Building materials and techniques in the Eastern Mediterranean from the Hellenistic period to the fourth century AD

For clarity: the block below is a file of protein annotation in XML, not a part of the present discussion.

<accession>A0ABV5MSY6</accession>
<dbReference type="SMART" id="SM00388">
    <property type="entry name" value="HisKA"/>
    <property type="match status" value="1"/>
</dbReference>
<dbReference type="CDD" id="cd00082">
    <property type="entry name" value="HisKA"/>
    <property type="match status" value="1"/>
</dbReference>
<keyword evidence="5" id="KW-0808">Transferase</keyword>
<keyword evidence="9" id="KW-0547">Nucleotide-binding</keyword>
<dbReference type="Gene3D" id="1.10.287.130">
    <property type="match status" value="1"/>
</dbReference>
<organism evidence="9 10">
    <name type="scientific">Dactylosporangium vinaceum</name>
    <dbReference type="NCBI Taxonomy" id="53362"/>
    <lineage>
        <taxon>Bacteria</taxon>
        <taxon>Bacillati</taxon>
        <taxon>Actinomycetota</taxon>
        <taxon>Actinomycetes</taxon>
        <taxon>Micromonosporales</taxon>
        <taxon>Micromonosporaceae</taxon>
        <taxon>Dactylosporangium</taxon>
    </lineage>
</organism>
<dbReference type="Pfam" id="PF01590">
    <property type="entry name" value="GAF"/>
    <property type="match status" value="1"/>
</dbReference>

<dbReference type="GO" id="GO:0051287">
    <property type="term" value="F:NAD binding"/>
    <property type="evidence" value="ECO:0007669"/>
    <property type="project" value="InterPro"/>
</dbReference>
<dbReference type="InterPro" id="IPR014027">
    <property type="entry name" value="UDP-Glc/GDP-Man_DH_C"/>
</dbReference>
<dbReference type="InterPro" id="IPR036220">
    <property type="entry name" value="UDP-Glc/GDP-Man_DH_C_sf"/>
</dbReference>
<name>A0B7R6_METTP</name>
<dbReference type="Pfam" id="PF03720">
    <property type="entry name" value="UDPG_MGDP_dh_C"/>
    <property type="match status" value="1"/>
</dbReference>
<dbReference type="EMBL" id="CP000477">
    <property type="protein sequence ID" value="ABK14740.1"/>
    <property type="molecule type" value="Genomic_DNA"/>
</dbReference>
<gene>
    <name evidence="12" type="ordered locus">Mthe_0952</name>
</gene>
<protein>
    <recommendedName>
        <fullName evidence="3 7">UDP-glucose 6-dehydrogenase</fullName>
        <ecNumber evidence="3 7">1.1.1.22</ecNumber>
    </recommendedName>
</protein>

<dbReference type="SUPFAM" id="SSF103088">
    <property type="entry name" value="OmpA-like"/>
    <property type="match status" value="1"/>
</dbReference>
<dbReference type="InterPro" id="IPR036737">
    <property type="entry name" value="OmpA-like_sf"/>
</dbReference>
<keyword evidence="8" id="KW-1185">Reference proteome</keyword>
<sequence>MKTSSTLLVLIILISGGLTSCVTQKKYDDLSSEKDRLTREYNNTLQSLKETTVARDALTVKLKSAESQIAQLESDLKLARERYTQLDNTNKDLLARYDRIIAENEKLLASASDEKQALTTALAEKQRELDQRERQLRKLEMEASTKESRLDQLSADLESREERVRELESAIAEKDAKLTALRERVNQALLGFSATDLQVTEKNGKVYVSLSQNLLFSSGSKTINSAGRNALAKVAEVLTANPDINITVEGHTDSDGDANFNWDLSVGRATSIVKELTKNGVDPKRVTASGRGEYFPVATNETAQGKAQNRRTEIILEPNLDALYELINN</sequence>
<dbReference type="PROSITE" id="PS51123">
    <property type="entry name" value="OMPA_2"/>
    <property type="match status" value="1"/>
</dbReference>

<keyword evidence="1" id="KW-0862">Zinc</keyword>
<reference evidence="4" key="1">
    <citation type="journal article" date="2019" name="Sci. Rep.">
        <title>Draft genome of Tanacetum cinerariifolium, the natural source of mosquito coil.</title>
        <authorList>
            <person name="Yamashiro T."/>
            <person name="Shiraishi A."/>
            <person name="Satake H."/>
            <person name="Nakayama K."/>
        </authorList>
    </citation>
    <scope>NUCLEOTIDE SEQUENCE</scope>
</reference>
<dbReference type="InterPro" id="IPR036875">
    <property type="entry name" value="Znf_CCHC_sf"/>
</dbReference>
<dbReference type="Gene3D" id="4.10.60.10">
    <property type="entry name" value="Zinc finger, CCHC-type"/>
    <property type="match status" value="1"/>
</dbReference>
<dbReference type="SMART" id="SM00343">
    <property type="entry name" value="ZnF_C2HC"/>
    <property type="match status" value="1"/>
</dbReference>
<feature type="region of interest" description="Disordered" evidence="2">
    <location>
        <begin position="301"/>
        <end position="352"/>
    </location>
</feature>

This thesis deals primarily with the materials and techniques found in the Eastern Empire up to the 4th century AD, putting them into their proper historical and developmental context. The first chapter examines the development of architecture in general from the very earliest times until the beginning of the Roman Empire, with particular attention to the architecture in Roman Italy. This provides the background for the study of East Roman architecture in detail. Chapter II is a short exposition of the basic engineering principles and terms upon which to base subsequent despriptions. The third chapter is concerned with the main materials in use in the Eastern Mediterranean - mudbrick, timber, stone, mortar and mortar rubble, concrete and fired brick. Each one is discussed with regard to manufacture/quarrying, general physical properties and building uses. Chapter IV deals with marble and granite in a similar way but the main marble types are described individually and distribution maps are provided for each in Appendix I. The marble trade and the use of marble in Late Antiquity are also examined. Chapter V is concerned with the different methods pf wall construction and with the associated materials. There is an enquiry into the use of fired brick and a comparative study of brick and mortar joint thicknesses in Rome with relation to those in the Eastern Mediterranean. Chapter VI looks at all forms of timber construction including roofing with a discusslon of the wooden roof truss. Chapter VII discusses the origins of the arch and vault, relating pertinent early examples to Roman usage. It is concluded that the Greeks probably played a large role in the transmission of the idea of arcuated construction to the west. The development and use of pitched-brick vaulting is also traced. In Chapter VIII the origins of domical construction are studied with examples from all over the Mediterranean. The origins of the pendentive are reviewed and a basic terminology is established in an attempt to end confusion. Chapter IX deals with epigraphic and literary evidence for the financial costs of ancient building including labour, transport and material expenses. Architects and other skilled workmen are also discussed, and there is a-study of the instance of re-use of materials in Late Antiquity and its implications. Finally Chapter X complements Chapter I in discussing architecture up to the 7th century AD in both the East and the West, tracing distinctly Eastern Roman techniques into the Byzantine period.